Rockaways residents: We felt abandoned by LIPA
Related mediaAerial views of Sandy damage LI's Sandy deaths: A look at the victims Helping Sandy victims Sandy's impact on Long Island Surviving Sandy Complete Sandy coverage
Residents of the Rockaways who lost power during superstorm Sandy told a state oversight panel Thursday night that they felt abandoned by the Long Island Power Authority, with one critic calling the utility's performance "almost criminal."
But not everyone was convinced that replacing LIPA with a private company is the answer.
The Moreland Commission, formed by Gov. Andrew M. Cuomo to study and investigate LIPA's response to the Oct. 29 storm, recommended earlier this month that LIPA should be shuttered because of its dismal performance during the weather crisis.
PHOTOS: LI damage | Then and now | Aerial views
VIDEOS: Recovery still in progress | Desperate for buyout
DATA: Federal aid to victims | Storm damage | Infrastructure proposals | LI storm damage | How LI reps voted on Sandy funding
MORE: Year after Sandy interactive | Complete coverage
The panel's public hearing Thursday night was one of many being held to help compile a final report on the actions of LIPA and other utilities. That report is expected in March.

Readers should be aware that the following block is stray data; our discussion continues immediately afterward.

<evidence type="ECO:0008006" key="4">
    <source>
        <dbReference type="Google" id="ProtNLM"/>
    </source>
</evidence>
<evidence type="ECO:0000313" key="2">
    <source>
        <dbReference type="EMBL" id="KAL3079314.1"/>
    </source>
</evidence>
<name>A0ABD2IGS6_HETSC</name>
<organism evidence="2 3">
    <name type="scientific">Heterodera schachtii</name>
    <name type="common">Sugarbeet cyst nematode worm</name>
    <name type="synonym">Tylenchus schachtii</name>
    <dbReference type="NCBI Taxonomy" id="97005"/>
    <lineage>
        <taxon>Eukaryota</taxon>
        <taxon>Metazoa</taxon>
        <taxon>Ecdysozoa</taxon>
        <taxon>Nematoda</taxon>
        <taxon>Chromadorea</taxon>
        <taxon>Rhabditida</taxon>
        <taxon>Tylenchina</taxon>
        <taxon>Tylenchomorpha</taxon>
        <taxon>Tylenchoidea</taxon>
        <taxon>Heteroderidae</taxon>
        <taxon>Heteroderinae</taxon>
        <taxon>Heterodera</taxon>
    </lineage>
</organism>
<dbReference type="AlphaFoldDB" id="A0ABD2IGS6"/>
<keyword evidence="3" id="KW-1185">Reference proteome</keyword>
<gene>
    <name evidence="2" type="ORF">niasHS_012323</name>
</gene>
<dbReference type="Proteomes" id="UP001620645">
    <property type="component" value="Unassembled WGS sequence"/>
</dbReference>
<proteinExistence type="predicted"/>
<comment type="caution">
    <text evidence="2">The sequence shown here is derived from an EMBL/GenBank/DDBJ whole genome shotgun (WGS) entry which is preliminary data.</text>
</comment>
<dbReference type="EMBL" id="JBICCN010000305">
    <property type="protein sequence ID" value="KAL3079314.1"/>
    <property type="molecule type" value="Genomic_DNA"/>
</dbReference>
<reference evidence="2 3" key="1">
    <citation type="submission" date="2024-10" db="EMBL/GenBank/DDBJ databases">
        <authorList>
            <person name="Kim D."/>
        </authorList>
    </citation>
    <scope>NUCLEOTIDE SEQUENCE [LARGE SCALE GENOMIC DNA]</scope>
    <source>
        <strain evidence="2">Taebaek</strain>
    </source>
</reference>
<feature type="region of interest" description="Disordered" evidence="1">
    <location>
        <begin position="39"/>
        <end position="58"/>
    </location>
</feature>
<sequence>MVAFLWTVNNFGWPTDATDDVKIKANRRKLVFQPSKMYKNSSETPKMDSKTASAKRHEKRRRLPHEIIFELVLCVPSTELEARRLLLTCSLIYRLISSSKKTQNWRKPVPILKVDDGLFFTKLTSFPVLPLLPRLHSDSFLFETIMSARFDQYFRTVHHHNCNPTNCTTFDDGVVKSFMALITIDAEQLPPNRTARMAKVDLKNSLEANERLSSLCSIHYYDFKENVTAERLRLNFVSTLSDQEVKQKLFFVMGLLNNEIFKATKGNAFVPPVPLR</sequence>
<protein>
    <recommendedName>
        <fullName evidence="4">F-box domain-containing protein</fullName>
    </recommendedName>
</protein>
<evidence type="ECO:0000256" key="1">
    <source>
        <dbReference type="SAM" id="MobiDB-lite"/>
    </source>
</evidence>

"Their [LIPA's] investment is in the company's financial stability and that's the bottom line," said Dolores Orr, chairman of Community Board 14, an advisory group that represents land use and quality-of-life issues in the Rockaways in Queens.
Before the storm, Orr said, LIPA built a substation on a platform that was only 3 inches off the ground in one of the most severely affected areas. That substation was damaged by the tidal surge, contributing to the outages.
"This is unacceptable and almost criminal," she said.
Commission member the Rev. Floyd Flake, who represented the Rockaways in Congress for 11 years, joined the hearing by phone because he was unable to attend. He said LIPA's response to customers in desperate need was "tragic."
"People are suffering incredibly after this storm and are still suffering," Flake said. "We need to shine a bright spotlight on what went wrong."
Addressing the panel, he said, "We want to make sure you understand fully your purpose, and that our commitment and goal is to make sure this doesn't happen again to our community."
Hank Lori, president of the Belle Harbor Property Owners Association, didn't mince words. "LIPA's plug should be pulled permanently," he said.
But Sarah Mitchell, a Hempstead resident, questioned whether replacing LIPA with a private company is the answer. She told the panel she didn't feel all of the options had been explored.
"What we need is a company that cares about people," she said.
The meeting was held at Challenge Preparatory Charter School in Far Rockaway.
LIPA spokesman Mark Gross said the authority has pledged to "continue to cooperate" with the commission to "do what is in the best interest of Long Island's ratepayers."